The choreographers create a new work
The public has the opportunity to help choreographers develop new works in Sarasota Contemporary Dance’s In the Round series. It allows emerging choreographers selected by the SCD artistic team and members of the company to experience a work in progress during the SCD Summer Intensive. After the performance, members of the public are invited to give their opinion. This month’s choreographers are Marisol Rosa from Bradenton, Justice Rodriguez from Miami, Dara Nicole Capley from Boston and Sea Lee from Saraota. Their work will be seen live and in person Friday at 7 pm at the SCD Studio at 1400 Boulevard of the Arts, Sarasota, Suite 300. Tickets are $ 20. A virtual presentation will be ready for home viewing at 7 p.m. Saturday. Tickets are paid for what you can and are available up to 30 minutes before show time. For more information: sarasotacontemporarydance.org/in-the-round
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A new future:Selby Gardens breaks new ground on once controversial master plan
Last chance for Lichtenstein at Selby
You only have until Sunday to discover the breathtaking art and nature exhibition presented at the Selby Botanical Gardens with its exhibition âRoy Lichtenstein: Monet’s Garden Goes Popâ. It features works by the pop artist who gave a unique touch to Claude Monet’s famous garden paintings. Several works by Lichtenstein are on display at the Museum of Botany and Art, and they have helped inspire horticultural staff to create plant and flower displays that reflect the works of the two artists. This is the latest edition of the Jean and Alfred Goldstein series of exhibitions, which began in 2015, with Salvador Dali, Marc Chagall, Andy Warhol and Paul Gauguin. Selby is at 1534 Mound St., Sarasota. It continues until June 27. For more information: 941-366-5731; selby.org.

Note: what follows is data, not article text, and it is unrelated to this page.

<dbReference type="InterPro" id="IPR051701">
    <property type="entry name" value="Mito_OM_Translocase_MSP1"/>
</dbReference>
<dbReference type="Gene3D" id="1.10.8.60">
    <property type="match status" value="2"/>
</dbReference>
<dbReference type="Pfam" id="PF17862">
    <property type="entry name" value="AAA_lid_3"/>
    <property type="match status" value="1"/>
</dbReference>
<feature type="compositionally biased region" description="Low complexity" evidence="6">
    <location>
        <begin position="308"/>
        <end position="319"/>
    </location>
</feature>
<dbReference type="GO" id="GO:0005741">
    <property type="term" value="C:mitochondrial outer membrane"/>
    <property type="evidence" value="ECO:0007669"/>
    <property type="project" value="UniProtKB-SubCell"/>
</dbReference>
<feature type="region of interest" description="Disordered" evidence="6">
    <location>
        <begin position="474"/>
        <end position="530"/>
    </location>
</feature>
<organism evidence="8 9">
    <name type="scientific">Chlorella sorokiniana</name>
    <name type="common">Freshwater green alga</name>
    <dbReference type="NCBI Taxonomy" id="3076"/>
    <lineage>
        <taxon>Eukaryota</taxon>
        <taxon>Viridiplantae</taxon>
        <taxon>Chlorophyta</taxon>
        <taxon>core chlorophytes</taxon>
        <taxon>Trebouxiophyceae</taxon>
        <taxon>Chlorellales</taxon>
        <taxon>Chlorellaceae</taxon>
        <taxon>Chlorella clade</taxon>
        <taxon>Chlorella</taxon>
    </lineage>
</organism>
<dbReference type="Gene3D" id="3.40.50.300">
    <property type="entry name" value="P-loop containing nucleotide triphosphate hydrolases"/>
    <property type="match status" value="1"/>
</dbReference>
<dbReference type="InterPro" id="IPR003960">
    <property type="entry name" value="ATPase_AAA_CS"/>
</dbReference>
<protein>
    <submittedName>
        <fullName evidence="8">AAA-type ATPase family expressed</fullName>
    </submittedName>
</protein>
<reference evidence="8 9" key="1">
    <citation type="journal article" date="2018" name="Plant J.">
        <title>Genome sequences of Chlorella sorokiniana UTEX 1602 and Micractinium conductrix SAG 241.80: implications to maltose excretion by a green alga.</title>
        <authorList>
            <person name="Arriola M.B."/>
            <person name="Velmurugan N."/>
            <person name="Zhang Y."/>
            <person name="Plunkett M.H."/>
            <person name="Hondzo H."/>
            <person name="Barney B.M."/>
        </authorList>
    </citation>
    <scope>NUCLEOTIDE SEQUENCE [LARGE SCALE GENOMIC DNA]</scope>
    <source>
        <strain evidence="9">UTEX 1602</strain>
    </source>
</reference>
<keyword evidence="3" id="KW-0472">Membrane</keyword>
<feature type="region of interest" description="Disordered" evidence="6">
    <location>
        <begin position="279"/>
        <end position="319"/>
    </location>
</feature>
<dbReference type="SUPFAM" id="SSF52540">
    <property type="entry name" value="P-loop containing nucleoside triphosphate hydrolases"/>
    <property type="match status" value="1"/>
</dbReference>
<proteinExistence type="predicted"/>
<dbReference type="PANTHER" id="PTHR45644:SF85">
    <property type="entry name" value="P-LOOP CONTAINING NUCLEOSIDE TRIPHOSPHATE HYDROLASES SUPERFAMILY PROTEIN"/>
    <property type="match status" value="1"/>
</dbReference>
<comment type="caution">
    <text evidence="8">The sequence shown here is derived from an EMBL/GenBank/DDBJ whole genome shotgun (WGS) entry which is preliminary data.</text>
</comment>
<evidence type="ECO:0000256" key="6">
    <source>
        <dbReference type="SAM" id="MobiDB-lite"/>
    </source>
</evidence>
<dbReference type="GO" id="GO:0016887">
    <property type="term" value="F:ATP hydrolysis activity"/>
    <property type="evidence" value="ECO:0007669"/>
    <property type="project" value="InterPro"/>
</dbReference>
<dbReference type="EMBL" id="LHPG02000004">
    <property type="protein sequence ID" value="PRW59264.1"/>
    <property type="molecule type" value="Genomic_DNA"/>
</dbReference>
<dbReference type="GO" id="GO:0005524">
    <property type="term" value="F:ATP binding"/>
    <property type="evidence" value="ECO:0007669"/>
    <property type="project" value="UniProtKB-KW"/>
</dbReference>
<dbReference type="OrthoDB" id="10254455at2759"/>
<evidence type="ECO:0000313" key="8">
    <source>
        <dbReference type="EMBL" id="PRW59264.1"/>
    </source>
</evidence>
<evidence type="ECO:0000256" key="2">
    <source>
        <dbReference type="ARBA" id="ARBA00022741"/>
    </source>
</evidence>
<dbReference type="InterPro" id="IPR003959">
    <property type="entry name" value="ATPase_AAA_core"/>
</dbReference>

A flying elephant and a music master
Watch out for the flying elephants. Or at least one special named âDumboâ when The Ringling screens the live-action 2019 version of the Disney movie starring Colin Farrell, Michael Keaton and Danny DeVito at 1pm today in the historic Asolo Theater. On Friday at 6:30 pm, the museum will present âListen Up: The Lives of Quincy Jones,â a documentary about the Grammy-winning multi-talented musician, songwriter, composer, arranger and producer. It features interviews with Frank Sinatra, Jesse Jackson, Ray Charles and more, as well as clips from Jones’ long and varied career. The museum is located at 5401 Bay Shore Road, Sarasota. For more information on tickets: ringling.org
A historic night of genius